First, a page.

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Connacht Tribune

Life experiences led Breda to take up role as Galway Hospice chaplain



After a decade working as a chaplain in Galway Hospice, Breda Casserly knows more than most about death and the process by which a person comes to terms with the end of their life.

Breda, who retired recently and has written a book on her experience, spent the last decade providing succour to people receiving palliative care, and offering spiritual support to their families.

For Breda, who came to chaplaincy later in life, the wisdom she gained before taking up that role equipped her for the challenges it posed.

“I do believe that lived wisdom and experience I gained throughout my life came to great bearing for my life as a chaplain. You’re dealing with life and death and people at their most vulnerable, so you have to have gained an insight into empathy to do that – you need to have a maturity,” Breda tells the Connacht Tribune.

“I had a business in Galway City – Leonidas Chocolates in Corbett Court – which I sold in 2007. I did have two degrees in theology, a BA and an MA, but I set up the business and I was there for 20 very happy years.”

It was only when a friend of hers, Fr Noel, contacted the Castlegar woman, asking her to visit a young woman dying of cancer that the potential of life as a chaplain came to Breda.

That was in 2007, when she left behind her shop and went to Kerry General Hospital to study Clinical Pastoral Care. In 2010, the job at Galway Hospice came up and she was there until this year, in what she describes as a ‘very privileged position’.

“There’s darkness and light in every life,” says Breda, “and when someone is in their final days and hours, they show all facets of that life.

“As a chaplain, you get the real person. There is no mask. A patient can be very vulnerable and fragile, and when you’re vulnerable, you need to know that your deepest needs are being listened to.

“Really, it’s the job of a chaplain to listen to those deepest needs. Very often, when someone is in the Hospice, or receiving hospice care at home, they’ve gone through a very long illness and treatments. They are coming to us for their final needs, so they’ve gone through all of that. But in many cases, they haven’t shared how that experience was for them.”

As chaplain, listening to those feelings and providing spiritual support is a significant part of the role. So too is trying to help fulfil the final wishes of a patient.

“A person’s last words are often highly valued by family and friends, but so too are their needs at the end of life. Sometimes, that might be to make one last visit to their farm for a few minutes; to see their dog; get their family together in a room; have a family Mass; or have one final look at their home.

“They are often very simple requests, but they are so important. Usually, the patient has come to accept the situation they are in, having gone through fear, doubt and anger, and come out the other side. An inner peace comes from all of that,” explains Breda.

In her book, Lessons from a Bedside, Breda examines her experiences as chaplain. The process of writing was emotional, but she felt compelled to do it – to share those stories and to do justice to the people involved.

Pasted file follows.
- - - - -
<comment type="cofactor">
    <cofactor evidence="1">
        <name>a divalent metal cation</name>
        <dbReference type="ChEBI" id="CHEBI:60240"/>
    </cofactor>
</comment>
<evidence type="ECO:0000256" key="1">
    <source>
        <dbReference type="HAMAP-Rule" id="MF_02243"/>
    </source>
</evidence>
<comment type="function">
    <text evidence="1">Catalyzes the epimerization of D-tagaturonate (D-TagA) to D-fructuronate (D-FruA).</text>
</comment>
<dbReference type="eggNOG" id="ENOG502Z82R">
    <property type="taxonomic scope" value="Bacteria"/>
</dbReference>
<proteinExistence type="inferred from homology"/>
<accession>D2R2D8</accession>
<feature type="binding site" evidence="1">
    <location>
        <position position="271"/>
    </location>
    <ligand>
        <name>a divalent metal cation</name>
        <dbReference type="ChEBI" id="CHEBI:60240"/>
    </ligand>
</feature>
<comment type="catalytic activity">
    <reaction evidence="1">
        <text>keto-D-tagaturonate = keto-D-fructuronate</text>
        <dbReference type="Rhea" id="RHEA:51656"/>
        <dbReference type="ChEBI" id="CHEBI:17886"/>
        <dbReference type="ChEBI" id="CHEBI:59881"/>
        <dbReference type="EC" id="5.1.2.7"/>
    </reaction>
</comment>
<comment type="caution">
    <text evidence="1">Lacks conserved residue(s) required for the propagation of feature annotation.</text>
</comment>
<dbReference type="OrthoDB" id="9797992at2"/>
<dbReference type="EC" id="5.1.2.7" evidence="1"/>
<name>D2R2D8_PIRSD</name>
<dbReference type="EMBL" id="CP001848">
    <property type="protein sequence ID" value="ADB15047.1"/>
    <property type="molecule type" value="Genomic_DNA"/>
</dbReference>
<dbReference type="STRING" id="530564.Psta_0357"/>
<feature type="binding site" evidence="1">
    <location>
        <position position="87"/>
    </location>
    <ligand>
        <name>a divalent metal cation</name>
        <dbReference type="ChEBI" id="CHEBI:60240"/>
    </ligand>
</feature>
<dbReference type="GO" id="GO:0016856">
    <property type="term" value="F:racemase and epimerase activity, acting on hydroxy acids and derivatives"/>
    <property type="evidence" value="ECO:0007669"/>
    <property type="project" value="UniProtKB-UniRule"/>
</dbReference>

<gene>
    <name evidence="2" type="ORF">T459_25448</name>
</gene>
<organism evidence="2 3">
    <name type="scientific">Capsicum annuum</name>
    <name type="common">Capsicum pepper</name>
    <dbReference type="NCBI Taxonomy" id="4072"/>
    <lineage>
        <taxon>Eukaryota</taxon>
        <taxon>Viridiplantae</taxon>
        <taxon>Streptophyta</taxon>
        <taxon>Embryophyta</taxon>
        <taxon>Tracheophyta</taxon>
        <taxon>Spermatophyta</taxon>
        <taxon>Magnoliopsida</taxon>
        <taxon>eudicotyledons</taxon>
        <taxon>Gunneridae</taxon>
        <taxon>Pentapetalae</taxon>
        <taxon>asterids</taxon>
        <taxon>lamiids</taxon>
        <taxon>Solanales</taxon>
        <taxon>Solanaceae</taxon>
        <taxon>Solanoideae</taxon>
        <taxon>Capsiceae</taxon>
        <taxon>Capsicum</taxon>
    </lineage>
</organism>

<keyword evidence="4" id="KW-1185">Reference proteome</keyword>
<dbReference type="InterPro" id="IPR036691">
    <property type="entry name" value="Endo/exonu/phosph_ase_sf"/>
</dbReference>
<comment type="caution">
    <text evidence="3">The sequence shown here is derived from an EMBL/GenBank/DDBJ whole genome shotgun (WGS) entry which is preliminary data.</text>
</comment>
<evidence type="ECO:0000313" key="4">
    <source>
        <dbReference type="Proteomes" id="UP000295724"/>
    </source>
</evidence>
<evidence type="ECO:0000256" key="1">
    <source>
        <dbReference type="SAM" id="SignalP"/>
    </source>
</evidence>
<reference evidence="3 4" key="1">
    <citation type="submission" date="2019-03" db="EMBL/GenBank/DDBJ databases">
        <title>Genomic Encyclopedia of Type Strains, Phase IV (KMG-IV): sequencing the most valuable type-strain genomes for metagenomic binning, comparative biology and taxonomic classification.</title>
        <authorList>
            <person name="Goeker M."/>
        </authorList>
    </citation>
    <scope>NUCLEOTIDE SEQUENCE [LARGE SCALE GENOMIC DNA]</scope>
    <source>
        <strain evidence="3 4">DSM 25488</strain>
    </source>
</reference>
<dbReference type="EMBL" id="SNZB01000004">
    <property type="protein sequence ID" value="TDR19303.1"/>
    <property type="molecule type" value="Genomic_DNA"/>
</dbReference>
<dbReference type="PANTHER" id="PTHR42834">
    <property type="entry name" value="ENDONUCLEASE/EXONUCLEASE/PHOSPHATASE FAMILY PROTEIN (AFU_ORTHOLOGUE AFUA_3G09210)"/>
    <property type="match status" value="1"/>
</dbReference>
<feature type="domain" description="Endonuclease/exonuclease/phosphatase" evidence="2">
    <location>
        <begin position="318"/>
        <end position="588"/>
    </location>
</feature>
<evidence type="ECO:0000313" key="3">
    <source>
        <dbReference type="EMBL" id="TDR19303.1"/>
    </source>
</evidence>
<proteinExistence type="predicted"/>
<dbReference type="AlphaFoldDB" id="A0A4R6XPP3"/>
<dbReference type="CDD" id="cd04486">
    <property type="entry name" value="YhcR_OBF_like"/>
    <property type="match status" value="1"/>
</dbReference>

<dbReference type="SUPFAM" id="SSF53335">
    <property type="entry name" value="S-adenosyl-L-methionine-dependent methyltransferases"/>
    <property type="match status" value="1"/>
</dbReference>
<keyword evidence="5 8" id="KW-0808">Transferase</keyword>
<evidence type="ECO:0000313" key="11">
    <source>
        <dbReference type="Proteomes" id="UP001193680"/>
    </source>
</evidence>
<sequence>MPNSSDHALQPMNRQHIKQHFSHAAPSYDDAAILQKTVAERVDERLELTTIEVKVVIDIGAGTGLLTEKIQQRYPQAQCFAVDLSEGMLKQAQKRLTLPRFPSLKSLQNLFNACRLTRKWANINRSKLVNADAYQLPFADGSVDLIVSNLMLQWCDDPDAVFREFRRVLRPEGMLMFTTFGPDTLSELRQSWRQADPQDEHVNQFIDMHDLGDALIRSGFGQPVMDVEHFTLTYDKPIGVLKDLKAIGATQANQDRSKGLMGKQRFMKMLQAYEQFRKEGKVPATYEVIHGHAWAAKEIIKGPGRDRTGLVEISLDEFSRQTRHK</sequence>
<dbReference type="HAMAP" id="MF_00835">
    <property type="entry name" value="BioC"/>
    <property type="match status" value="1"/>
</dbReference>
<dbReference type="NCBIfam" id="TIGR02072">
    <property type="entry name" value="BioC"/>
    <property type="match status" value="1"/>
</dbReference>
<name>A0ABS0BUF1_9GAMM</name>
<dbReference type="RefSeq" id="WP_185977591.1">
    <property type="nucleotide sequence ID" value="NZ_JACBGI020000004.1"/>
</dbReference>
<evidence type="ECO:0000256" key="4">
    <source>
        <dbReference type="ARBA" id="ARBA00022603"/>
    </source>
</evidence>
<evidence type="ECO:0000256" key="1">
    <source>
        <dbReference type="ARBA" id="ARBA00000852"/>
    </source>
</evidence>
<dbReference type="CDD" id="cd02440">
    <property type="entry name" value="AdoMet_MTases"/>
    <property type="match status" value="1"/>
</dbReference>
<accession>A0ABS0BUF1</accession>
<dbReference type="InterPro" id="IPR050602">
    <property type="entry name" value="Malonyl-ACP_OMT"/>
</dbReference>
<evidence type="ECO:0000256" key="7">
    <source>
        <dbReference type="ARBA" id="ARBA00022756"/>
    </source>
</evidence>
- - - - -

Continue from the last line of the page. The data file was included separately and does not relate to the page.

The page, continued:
The impact of her work has left a lasting legacy with countless families, but it has also given Breda a different perspective on life, prompting her ‘to live life well’.

Having lost two of her own sisters to cancer, long before she came to this work, she knows the pain of bereavement all too well.

“There was no substitute for that lived experience. Really, that’s where I got my ability to empathise with families. I also got the sense of what a cancer diagnosis can impose on a patient and their families,” she says.

And while that required giving a lot of herself to ensure patients and families felt supported, it also required looking after herself.

“Boundaries are very important. In order to be able to give the best care possible to every patient, it is very important to have good, healthy boundaries. At the Hospice, we worked as a team so there was always someone to chat with. We’re all experiencing the same emotions so we were able to share that with respect,” says Breda, who adds that a love of the outdoors and her garden in Oranmore, where she lives, were also a great release.

Covid had arrived in the months before Breda’s retirement. Its impact on the Hospice and the ability of families to be around loved ones in their dying moments has been felt acutely, she says.

“There is limited visiting time with families, so we got to spend a lot more time with patients. That is very significant for the patient because only they can take that journey, but to be accompanied by family and friends eases the journey.

“Covid will have changed that somewhat, but in the Hospice, as a team, we would ensure we were with the patients on that journey too,” says Breda.

Lessons from a Bedside: Wisdom for Living by Breda Casserly, published by Hachette Books Ireland, is available in all good bookstores.

Connacht Tribune

Wave goodbye to City Bypass as long as Greens are in Government



An artist's impression of proposed Galway Ring Road.

PEOPLE in the West of Ireland should not be ‘fooled’ into thinking that vital infrastructure projects like the Galway City Bypass will get the go-ahead while Eamon Ryan remains in charge of Environment, a former Fianna Fail Minister and West Galway TD has warned this week.